What Makes Chatbots ‘Hallucinate’ or Say the Wrong Thing?

We’re already seeing real-world consequences of A.I. hallucination. Stack Overflow, a question-and-answer site for programmers, temporarily barred users from submitting answers generated with ChatGPT, because the chatbot made it far too easy to submit plausible but incorrect responses.

“These systems live in a world of language,” said Melanie Mitchell, an A.I. researcher at the Santa Fe Institute. “That world gives them some clues about what is true and what is not true, but the language they learn from is not grounded in reality. They do not necessarily know if what they are generating is true or false.”

(When we asked Bing for examples of chatbots hallucinating, it actually hallucinated the answer.)

Think of the chatbots as jazz musicians. They can digest huge amounts of information — like, say, every song that has ever been written — and then riff on the results. They have the ability to stitch together ideas in surprising and creative ways. But they also play wrong notes with absolute confidence.

Sometimes the wild card isn’t the software. It’s the humans.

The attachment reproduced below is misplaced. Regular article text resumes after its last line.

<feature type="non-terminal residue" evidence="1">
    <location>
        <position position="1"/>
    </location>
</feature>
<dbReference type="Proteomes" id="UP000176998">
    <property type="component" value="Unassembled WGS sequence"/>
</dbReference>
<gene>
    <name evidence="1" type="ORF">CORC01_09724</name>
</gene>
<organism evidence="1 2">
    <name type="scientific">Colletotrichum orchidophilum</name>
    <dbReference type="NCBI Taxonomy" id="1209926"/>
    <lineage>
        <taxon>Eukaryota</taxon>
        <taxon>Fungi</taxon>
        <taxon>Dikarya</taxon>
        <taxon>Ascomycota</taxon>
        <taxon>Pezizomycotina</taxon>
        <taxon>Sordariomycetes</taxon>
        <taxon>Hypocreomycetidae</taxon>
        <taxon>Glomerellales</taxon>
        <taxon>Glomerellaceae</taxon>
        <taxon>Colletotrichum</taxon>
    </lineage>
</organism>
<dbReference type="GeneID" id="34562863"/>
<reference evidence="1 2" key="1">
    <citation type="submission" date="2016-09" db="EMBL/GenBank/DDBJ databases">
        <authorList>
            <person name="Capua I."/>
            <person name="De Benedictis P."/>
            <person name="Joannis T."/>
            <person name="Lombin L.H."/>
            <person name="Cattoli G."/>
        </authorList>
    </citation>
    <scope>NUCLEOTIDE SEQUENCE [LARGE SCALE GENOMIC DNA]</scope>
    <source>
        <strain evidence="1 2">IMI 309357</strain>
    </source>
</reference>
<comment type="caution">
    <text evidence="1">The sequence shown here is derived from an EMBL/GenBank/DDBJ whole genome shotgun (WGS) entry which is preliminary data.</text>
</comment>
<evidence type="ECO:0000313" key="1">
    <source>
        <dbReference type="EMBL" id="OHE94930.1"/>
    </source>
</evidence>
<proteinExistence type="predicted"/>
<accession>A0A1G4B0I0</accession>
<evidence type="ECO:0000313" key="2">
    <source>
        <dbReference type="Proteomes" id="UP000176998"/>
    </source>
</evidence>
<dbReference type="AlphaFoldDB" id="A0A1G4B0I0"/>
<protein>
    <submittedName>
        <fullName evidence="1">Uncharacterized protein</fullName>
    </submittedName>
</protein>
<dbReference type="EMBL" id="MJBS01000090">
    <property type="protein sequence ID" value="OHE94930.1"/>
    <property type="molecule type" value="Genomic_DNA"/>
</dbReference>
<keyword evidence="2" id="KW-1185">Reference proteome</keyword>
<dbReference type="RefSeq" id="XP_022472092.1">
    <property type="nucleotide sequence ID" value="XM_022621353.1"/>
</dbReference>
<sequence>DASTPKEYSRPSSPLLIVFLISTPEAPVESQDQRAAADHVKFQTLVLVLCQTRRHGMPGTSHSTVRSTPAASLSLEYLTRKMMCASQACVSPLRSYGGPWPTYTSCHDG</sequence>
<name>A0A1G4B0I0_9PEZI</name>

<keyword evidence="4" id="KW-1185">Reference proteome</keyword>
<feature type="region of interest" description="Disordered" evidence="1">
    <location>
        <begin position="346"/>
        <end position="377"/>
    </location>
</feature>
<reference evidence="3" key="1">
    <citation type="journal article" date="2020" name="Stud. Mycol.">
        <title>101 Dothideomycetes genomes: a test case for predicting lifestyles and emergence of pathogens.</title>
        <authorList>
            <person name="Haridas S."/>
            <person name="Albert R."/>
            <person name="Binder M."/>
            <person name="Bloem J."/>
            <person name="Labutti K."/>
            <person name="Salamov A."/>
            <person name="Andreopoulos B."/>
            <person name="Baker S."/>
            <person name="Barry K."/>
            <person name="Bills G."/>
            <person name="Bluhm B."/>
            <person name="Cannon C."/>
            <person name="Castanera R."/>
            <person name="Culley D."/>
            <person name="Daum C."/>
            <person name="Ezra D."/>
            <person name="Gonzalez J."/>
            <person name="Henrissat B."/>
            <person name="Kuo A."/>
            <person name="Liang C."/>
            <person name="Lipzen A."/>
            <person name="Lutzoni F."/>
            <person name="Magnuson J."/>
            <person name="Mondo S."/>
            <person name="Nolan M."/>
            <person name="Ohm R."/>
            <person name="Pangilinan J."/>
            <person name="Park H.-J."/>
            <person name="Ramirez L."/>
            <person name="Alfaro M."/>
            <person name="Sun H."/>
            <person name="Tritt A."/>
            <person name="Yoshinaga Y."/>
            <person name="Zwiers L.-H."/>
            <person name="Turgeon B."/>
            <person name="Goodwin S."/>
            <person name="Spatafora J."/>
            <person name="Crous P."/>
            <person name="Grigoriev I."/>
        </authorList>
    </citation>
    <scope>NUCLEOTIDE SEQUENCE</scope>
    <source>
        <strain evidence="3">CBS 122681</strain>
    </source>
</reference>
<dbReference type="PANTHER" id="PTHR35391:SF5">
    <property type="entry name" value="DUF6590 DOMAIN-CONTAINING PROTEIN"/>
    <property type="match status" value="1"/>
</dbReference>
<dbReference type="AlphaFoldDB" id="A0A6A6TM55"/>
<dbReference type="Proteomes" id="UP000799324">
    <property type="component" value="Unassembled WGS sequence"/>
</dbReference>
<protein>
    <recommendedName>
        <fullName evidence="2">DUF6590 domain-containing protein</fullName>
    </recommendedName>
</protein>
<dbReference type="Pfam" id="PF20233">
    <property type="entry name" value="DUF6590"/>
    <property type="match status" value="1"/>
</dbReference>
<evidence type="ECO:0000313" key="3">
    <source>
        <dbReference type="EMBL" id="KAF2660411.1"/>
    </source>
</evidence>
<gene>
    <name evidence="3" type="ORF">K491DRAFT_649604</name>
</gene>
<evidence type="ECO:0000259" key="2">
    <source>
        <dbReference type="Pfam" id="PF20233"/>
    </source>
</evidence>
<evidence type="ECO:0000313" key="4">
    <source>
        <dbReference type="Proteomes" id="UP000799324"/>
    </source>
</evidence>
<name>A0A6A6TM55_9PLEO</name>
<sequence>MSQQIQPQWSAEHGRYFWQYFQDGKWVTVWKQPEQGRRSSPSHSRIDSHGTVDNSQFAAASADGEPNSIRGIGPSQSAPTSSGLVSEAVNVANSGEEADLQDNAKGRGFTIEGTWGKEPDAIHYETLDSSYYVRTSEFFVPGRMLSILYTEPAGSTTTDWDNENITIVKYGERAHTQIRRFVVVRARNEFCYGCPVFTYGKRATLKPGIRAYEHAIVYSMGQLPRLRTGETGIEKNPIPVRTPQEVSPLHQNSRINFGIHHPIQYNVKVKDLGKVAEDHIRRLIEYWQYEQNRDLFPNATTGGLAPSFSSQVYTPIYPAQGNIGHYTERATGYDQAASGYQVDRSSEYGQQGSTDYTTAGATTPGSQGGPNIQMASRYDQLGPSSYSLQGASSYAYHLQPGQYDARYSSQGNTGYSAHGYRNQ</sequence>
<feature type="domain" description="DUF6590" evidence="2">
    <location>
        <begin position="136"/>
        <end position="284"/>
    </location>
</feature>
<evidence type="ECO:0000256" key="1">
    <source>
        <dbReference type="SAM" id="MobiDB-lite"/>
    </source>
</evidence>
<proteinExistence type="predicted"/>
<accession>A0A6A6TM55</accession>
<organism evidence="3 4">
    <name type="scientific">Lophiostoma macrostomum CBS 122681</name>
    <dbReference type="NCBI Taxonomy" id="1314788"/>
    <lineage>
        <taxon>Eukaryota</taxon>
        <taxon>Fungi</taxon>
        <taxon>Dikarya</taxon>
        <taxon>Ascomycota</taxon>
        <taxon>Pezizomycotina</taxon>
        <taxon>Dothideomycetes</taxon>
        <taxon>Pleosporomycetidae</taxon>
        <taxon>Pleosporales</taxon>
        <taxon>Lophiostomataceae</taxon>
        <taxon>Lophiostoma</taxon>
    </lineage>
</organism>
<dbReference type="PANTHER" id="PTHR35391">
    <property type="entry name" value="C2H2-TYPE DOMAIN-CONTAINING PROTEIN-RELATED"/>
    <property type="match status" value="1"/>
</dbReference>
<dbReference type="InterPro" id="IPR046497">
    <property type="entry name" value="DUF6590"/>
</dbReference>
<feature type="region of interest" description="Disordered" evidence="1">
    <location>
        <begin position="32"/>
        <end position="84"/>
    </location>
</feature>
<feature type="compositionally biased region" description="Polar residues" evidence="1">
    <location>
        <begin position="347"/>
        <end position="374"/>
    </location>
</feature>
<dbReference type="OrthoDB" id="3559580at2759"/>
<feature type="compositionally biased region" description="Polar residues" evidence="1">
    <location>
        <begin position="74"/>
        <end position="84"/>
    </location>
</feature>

We are prone to seeing patterns that aren’t really there, and assuming humanlike traits and emotions in nonhuman entities. This is known as anthropomorphism. When a dog makes eye contact with us, we tend to assume it’s smarter than it really is. That’s just how our minds work.

And when a computer starts putting words together like we do, we get the mistaken impression that it can reason, understand and express emotions. We can also behave in unpredictable ways. (Last year, Google placed an engineer on paid leave after dismissing his claim that its A.I. was sentient. He was later fired.)

The longer the conversation runs, the more influence you have on what a large language model is saying. Kevin’s infamous conversation with Bing is a particularly good example. After a while, a chatbot can begin to reflect your thoughts and aims, according to researchers like the A.I. pioneer Terry Sejnowski. If you prompt it to get creepy, it gets creepy.

He compared the technology to the Mirror of Erised, a mystical artifact in the Harry Potter novels and movies. “It provides whatever you are looking for — whatever you want or expect or desire,” Dr. Sejnowski said. “Because the human and the L.L.M.s are both mirroring each other, over time they will tend toward a common conceptual state.”

Leave a Reply

Your email address will not be published. Required fields are marked *